Similarly, presenting a user with a rough concept creates an opportunity to explore how the user considers the problem space, to see where their ideas fit or resist how we are thinking about that same space, and therefore identify missed opportunities. When presented with low-fidelity designs, users often feel more comfortable commenting on all aspects of the design because there is still the sense that ‘everything is on the table.’

Low-fidelity user testing in action

I recently met with one of our talented Senior Designers, Laura Steele, who was working on a research plan for WebSked, our workflow and task management product built directly into our CMS. The purpose of the research was to identify and understand the different views, such as a kanban view, users might need to break the information down into day/week/month.

For this research, Laura needed to know what features our users might be looking for, and how their needs change depending on the view. She also needed to shine light into our blindspots to surface what ideas we might be missing, what features we hadn’t considered.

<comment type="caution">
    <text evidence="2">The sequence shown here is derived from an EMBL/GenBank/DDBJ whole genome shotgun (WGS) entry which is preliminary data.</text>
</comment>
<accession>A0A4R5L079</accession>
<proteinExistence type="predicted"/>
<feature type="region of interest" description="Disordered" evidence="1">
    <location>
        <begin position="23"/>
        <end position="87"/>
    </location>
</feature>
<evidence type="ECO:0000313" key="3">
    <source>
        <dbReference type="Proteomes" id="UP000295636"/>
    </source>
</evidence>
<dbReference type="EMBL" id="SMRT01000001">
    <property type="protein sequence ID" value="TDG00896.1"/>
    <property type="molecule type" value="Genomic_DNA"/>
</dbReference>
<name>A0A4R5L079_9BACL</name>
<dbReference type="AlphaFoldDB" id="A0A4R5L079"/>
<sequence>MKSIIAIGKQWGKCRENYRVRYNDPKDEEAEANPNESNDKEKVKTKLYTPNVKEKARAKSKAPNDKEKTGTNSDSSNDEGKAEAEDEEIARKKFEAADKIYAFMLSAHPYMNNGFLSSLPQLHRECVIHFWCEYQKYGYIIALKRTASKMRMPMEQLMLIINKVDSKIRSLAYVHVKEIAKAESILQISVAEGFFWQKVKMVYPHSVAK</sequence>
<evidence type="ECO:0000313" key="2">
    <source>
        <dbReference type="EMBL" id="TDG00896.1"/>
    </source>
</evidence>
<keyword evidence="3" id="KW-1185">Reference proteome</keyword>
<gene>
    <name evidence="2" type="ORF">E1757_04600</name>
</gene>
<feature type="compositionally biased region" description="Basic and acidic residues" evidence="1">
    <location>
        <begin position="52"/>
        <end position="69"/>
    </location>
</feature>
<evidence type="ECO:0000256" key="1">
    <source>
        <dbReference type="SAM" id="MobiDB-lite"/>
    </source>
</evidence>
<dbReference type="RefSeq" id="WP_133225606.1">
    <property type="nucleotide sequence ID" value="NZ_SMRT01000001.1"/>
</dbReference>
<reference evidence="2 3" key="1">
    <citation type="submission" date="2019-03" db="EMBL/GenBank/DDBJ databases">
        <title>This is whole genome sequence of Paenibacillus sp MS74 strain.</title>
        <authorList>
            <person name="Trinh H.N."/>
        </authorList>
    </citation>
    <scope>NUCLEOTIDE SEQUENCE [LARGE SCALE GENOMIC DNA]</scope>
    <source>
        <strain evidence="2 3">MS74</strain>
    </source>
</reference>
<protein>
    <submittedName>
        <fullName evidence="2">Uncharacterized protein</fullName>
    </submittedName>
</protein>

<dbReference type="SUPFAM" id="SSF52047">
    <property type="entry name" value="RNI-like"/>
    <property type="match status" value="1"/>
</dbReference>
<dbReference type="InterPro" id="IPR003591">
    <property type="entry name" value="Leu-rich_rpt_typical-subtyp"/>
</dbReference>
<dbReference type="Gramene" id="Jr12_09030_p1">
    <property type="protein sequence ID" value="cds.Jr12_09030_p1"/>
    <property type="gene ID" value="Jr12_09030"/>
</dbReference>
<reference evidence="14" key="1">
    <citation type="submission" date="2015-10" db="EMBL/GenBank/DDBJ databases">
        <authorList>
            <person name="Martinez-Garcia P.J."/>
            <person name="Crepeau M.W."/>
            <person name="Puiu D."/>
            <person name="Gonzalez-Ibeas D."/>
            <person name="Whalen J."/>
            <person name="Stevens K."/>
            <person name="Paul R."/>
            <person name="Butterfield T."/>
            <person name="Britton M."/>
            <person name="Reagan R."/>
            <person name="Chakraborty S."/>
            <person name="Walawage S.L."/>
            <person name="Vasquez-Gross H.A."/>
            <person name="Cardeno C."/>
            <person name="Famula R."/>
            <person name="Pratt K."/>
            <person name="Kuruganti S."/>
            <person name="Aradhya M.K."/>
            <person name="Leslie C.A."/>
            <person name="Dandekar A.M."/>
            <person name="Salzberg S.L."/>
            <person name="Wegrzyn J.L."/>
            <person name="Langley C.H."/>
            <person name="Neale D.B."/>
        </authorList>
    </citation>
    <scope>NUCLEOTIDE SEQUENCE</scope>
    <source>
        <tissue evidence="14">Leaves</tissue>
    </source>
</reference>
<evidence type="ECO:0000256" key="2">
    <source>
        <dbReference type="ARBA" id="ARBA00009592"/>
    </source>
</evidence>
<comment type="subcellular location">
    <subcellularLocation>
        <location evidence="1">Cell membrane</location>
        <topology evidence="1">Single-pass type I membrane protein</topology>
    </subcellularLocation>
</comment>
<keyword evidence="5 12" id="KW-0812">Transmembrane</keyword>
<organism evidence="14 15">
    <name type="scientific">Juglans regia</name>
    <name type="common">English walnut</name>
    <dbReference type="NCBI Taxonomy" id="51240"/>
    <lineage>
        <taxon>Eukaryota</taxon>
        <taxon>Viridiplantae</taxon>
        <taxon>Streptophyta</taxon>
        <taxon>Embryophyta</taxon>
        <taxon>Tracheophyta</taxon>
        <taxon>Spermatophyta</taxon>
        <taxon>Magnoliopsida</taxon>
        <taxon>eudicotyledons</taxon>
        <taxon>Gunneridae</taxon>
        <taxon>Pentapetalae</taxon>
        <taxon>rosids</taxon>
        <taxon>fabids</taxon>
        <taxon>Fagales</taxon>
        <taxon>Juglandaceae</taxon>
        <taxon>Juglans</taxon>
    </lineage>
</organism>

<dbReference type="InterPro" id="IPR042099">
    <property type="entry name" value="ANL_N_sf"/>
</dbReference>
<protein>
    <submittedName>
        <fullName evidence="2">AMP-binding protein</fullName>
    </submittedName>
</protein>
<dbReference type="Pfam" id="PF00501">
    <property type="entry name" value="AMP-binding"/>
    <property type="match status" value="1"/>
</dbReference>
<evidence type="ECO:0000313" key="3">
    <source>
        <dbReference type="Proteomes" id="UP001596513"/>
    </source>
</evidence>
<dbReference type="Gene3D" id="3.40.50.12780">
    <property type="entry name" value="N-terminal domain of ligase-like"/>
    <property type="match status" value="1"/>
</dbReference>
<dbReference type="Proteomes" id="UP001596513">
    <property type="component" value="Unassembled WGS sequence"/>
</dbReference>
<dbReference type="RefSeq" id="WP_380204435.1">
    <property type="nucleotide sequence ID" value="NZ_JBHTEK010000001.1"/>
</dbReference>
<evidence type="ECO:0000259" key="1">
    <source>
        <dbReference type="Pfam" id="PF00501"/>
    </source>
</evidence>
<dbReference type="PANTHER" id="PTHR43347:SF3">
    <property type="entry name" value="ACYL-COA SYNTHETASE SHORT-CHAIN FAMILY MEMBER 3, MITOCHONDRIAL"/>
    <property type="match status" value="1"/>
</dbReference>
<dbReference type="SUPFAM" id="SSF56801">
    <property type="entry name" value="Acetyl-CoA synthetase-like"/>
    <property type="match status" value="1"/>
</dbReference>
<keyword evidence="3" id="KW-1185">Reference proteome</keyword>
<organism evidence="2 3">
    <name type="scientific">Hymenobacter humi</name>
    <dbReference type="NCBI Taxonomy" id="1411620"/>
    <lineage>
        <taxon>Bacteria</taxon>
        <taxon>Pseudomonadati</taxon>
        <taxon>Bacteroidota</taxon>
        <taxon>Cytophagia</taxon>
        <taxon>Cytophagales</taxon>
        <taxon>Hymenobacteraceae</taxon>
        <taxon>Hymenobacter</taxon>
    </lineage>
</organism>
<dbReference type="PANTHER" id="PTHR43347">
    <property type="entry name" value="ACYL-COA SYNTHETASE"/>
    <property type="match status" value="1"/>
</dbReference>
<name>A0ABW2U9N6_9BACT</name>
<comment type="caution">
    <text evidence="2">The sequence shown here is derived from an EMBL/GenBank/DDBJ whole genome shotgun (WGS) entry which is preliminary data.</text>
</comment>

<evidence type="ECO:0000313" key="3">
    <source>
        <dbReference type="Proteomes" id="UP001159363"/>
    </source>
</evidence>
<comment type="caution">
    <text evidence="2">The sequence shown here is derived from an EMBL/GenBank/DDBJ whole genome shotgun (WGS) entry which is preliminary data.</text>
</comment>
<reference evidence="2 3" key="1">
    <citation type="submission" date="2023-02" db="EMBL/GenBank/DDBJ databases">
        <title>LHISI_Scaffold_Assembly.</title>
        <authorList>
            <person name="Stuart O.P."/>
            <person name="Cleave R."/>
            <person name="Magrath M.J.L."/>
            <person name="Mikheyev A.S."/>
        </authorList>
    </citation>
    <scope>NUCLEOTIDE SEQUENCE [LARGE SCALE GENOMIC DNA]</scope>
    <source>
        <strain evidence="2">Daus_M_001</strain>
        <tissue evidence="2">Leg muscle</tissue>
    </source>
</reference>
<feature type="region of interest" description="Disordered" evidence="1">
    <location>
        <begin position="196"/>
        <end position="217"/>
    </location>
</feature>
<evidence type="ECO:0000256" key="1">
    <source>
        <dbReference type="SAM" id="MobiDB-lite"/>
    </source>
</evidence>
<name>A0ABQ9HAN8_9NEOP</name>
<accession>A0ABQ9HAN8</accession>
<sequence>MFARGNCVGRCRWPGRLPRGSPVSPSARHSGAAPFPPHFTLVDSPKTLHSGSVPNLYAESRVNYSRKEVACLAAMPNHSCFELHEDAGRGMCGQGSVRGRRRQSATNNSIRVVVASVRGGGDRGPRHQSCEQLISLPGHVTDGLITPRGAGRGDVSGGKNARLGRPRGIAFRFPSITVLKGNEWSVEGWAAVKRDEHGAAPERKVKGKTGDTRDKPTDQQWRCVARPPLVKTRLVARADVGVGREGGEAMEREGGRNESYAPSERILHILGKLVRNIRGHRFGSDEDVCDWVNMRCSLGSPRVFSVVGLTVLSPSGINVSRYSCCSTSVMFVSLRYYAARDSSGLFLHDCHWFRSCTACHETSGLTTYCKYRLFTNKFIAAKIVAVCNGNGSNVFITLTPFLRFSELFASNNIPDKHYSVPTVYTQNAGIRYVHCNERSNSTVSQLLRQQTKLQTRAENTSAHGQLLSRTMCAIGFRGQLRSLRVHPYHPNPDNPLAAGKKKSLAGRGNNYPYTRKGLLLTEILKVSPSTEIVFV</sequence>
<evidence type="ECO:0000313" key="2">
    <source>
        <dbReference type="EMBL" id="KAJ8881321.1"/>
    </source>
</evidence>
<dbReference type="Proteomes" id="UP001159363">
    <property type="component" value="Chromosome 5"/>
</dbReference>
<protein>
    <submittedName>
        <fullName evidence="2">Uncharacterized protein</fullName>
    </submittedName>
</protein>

While we had initial ideas, there were a lot of unknowns. How might they want to filter each view? What might we have included in our design that was unnecessary? While Laura came to me intent on getting a fully functional prototype designed and ready for user testing, I saw an opportunity for open-ended testing with her “unfinished,” low fidelity prototype.

We developed a research plan utilizing the low-fidelity WebSked design as shown in Figure 3. Before COVID-19, when we could test in person, this could even be done with a paper prototype.

Figure 3. Low fidelity design of the proposed week view for WebSked
Figure 3. Low fidelity design of the proposed week view for WebSked

We paired Laura’s low fidelity design with a series of open-ended questions, noted below, to create that space for users to comment and provide feedback, starting with “Tell me what you see here.”

Open-ended follow-up questions for low fidelity interviews:

  • How does this strike you?
  • What can we do from here?
  • Is anything missing?